Hamilton’s incredible run of pole positions continued as the reigning World Champion topped qualifying for tomorrow’s Hungarian Grand Prix. Hamilton now has nine pole positions out of ten races in 2015, and five poles in a row. Nico Rosberg completed the front row of the grid for Mercedes, the fifth race in a row that has happened.
Who can beat Hamilton to pole? So far only Nico Rosberg has done so this year, and on only one occasion. The rest of the season, Hamilton has seemed untouchable. In qualifying for the Hungarian Grand Prix, Hamilton lapped over half a second faster than team-mate Rosberg, which is a massive margin in equal equipment. Rosberg didn’t seem to be able to put together a clean lap, perhaps a sign of how hard he is having to push to catch Hamilton.
Hamilton’s five poles in a row equals the most consecutive pole positions by a driver currently racing in Formula 1. Fernando Alonso achieved the feat in 2006 and Sebastian Vettel has done it twice – in 2010-11 and again later in 2011. Hamilton still has a way to go to beat Ayrton Senna’s astonishing record of eight successive pole positions, set in 1988-89, but it is certainly possible that Hamilton might dethrone Senna a bit later in 2015.
In a sport as competitive as Formula 1, any small advantage can be the difference between winning and coming second. Pole position provides at least two such advantages – pole position is generally on the “cleaner”, more grippy side of the track, which makes for a better start to the race than second place; the pole-sitter also controls the pace of the warm-up lap, which allows him to maximise the preparation of his own car for the start of the race. Pole position is definitely the place to be at the start of a Grand Prix.
Tomorrow, Hamilton will start from pole position for the ninth time this season. For the ninth race in 2015, he will have the advantages that make his race start a little bit easier and therefore potentially faster. And the Hungaroring, where the race is taking place, is a track at which overtaking is notoriously difficult. It’s not quite as simple as Hamilton needing to just make a clean start to win the race, but it’s not far off that. If Rosberg can pass Hamilton on track, it will be an impressive move indeed.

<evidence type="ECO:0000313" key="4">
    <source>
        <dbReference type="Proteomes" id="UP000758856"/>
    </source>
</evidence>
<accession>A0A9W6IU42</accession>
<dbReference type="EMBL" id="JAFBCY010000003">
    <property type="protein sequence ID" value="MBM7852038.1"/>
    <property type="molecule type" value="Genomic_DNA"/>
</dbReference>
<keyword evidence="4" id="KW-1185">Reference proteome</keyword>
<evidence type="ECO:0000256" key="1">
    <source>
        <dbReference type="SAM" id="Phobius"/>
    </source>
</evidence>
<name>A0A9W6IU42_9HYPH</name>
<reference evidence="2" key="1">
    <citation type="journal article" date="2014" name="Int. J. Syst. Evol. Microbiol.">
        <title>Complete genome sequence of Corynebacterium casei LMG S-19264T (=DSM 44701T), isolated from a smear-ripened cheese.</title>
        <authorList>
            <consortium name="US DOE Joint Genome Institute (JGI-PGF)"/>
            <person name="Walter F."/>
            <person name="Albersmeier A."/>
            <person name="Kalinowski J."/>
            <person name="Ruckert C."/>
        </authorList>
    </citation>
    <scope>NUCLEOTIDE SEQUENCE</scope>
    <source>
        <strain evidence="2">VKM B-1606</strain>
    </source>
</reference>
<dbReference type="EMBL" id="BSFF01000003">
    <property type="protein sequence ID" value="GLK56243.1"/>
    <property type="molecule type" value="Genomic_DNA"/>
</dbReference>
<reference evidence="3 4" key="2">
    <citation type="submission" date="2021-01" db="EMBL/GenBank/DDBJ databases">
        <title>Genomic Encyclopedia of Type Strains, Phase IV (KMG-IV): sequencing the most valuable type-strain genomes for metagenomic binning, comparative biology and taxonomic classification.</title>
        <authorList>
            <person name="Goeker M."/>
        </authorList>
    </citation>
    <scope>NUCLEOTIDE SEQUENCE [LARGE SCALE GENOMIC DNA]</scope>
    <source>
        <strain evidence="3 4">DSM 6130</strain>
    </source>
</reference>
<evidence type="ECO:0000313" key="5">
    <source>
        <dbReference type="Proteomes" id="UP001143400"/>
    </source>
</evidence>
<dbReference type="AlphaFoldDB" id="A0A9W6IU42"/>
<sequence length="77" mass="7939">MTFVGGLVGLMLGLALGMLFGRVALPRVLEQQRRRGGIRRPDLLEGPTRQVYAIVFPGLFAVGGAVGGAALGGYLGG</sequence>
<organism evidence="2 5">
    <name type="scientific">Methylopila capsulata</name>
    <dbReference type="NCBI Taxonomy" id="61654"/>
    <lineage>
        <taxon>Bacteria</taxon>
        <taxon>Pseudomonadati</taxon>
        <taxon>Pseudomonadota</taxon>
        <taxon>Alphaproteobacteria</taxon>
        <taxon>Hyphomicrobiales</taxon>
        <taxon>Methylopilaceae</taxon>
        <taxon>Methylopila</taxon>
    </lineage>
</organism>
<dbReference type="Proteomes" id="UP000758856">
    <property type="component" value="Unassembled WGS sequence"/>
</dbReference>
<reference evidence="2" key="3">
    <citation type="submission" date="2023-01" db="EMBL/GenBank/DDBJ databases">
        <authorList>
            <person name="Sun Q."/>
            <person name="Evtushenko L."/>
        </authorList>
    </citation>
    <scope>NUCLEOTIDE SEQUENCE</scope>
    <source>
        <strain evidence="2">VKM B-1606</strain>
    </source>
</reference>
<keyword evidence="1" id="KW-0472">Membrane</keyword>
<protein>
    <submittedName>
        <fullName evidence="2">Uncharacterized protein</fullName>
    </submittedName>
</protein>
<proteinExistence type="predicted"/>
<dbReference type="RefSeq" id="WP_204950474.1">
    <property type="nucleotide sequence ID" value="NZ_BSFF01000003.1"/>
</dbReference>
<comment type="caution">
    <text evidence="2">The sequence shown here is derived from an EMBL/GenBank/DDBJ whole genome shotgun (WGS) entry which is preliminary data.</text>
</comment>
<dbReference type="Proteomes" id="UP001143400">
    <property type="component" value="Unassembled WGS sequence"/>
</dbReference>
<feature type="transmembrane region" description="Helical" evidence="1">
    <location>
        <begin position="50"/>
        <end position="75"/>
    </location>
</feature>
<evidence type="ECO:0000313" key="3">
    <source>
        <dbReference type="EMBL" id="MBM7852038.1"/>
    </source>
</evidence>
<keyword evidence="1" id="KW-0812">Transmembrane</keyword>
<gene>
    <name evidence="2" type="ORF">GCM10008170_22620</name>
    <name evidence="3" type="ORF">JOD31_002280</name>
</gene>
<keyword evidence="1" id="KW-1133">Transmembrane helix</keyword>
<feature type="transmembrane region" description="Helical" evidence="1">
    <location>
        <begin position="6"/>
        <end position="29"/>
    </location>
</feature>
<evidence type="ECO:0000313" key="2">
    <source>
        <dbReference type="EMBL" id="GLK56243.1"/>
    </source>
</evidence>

Once again, Hamilton has set himself up to have the best chance of victory in a Grand Prix. That’s just one of the many reasons he’s currently the man to beat in Formula 1.
Lewis Hamilton is the reigning Formula 1 World Champion. He is leading the 2015 Drivers’ Championship and is the favourite to be this year’s champion too. One of the reasons for his current dominance is his qualifying performance. Hamilton has qualified in pole position for nine out of the first ten races of the season. That performance is remarkable, and could lead to Hamilton breaking some records in the not too distant future.
What’s perhaps most impressive about Hamilton’s qualifying record in 2015 is how much he has improved since 2014. Last season, Nico Rosberg had team-mate Hamilton soundly beaten in terms of pole positions over the season, taking 11 poles to Hamilton’s seven. In 2014 so far, Rosberg has just one pole position (in Spain), while Hamilton has had the top spot on the grid for every other race.
The record for most pole positions in a season is currently held by Sebastian Vettel, who was on pole an astonishing 15 times out of 19 races in 2011. Hamilton will need another seven pole positions this season to beat Vettel’s record. After this weekend’s Hungarian Grand Prix, there are nine races left in 2015. If Hamilton keeps up his Saturday dominance, there is a distinct possibility that Vettel’s record could be under threat.
Given the dominance of the Mercedes team since the start of 2014, it looks like Hamilton is set to have many more pole positions over the next season or two. And that puts a more significant milestone within reach – Michael Schumacher’s record of 68 career pole positions.